The Papalagi and reverse anthropology
It was in the years before the Great War, the “war to end all wars,” the First World War. Tuiavii of Tiavea, a Samoan chief, was in England. He was surprised by the customs of the Papalagi, a Samoan word than means ‘white man,’ and when he got home he gave a series of 11 speeches to explain to his subjects the strange customs he had seen. For years they were considered an important exercise in reverse anthropology: the usual student, the white Anglo-Saxon, becomes the object under analysis.
The book was published in Germany in 1920 by a German artist, Erich Scheurmann, who travelled to Samoa –then under German domination– to avoid service in that war. It was there that he supposedly came across chief Tuiavii and his speeches. Scheurmann gives the 11 chapters different titles, such as How the Papalagi cover their skin; Stone boxes, stone islands, cracks and the things inside them; The round metal and the heavy paper; and The Papalagi don’t have time. It can easily be found online.
Here an excerpt dealing with time:
“The Papalagi feel passion for something that you can’t understand, but which nevertheless exists: time. They take it very seriously and say all kinds of silly things about it. Although there is plenty of it between sunrise and sunset, this doesn’t satisfy them…They blame the Great Spirit for not giving them more of it. Yes, they defame God and his great wisdom by dividing a new day into a complex pattern, cutting it into pieces…They carry a small machine, flat and round, that tells them the hour. When part of the time has passed in a European city, an enormous raging noise results. When this timing noise is sounding, the Papalagi complains: “It is a heavy burden that another hour has passed.” At the same time he puts on a sad face, like a man who is burdened with great suffering, although immediately a completely new hour arrives.”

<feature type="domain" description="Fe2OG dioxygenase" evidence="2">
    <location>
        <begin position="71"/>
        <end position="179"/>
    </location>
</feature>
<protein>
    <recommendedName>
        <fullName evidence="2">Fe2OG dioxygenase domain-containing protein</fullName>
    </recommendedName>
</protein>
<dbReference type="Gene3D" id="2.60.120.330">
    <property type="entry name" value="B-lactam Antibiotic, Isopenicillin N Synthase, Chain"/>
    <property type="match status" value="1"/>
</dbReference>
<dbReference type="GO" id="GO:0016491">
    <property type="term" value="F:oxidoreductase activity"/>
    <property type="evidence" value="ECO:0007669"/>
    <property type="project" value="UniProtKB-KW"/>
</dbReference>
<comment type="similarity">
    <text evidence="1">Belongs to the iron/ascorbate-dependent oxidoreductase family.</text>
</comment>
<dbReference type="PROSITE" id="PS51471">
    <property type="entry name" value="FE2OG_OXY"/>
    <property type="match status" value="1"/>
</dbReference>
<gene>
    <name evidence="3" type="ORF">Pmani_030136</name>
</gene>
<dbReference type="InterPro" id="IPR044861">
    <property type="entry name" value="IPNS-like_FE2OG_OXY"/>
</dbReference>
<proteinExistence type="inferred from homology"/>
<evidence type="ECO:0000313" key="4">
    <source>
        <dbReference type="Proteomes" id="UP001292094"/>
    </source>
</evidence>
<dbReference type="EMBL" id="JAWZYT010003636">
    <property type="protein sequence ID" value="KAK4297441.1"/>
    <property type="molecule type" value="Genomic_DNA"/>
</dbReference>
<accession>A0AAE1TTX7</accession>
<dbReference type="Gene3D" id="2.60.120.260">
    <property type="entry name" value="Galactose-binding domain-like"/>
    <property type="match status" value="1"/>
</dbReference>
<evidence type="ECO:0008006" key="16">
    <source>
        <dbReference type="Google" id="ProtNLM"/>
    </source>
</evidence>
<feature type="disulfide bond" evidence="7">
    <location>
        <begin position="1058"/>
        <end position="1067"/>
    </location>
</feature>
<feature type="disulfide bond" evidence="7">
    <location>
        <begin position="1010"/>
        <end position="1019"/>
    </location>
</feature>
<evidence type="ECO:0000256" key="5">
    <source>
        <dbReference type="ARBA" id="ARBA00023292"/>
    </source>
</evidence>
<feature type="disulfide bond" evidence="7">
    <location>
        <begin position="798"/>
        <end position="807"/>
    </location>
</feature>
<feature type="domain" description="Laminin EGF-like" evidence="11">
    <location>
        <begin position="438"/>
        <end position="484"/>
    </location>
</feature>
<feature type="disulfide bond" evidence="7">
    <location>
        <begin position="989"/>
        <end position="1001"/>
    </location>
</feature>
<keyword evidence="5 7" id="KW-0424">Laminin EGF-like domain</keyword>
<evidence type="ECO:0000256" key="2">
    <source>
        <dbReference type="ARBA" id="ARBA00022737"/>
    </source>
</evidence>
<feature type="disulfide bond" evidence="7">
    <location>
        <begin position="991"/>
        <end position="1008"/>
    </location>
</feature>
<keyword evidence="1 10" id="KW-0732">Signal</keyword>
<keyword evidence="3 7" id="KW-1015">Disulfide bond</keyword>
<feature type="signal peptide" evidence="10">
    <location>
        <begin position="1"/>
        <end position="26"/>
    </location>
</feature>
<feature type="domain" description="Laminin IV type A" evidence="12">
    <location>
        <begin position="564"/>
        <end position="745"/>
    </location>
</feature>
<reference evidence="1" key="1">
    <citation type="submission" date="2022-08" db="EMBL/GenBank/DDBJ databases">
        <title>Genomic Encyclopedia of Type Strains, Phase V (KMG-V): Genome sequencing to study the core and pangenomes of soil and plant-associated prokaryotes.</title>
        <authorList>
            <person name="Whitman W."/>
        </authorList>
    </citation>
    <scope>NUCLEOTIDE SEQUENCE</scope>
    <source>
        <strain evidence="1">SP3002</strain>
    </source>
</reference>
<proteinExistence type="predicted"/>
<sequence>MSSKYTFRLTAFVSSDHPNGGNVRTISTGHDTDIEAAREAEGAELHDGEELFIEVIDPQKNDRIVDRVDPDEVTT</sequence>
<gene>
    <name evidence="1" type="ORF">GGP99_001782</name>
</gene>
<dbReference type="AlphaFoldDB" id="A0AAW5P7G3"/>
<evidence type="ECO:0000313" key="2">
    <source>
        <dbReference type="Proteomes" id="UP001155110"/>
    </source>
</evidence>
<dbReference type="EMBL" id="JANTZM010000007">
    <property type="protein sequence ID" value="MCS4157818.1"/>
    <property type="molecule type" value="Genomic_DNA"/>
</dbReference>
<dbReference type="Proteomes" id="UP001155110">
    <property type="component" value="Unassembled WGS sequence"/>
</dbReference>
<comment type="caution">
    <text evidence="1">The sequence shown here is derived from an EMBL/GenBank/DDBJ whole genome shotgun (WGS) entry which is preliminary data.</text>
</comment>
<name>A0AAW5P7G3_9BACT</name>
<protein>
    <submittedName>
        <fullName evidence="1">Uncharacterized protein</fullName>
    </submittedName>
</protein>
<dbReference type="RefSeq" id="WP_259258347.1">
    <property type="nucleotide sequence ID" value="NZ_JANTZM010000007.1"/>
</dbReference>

The text can be read as a trope by the “noble savage” on the world of the white man and the customs and values of anti-natural Western civilization. The first full edition was published in Holland in 1929. Then it was translated into English and became a surprise bestseller. The edition that’s considered “definitive” contains drawings by the Dutch artist Joost Swarte, an incredible cartoonist in the line of Hergé and his ‘Tintin.’ It’s been a favourite with hippies, ecologists and anti-globalists.
In spite of the book’s subtle irony and descriptive powers, there is a crucial element: its authenticity. While there is no clear evidence that Tuiavii of Tiavea ever existed, and while most editions don’t mention the matter, everything indicates that the real author is Scheurmann. As in the case of the famous letter by the Indian Chief Seattle, its dubious authenticity has been used to attack its content. But in spite of being a big hoax, it’s still a wonderful read, even a way the reader can get to know himself better.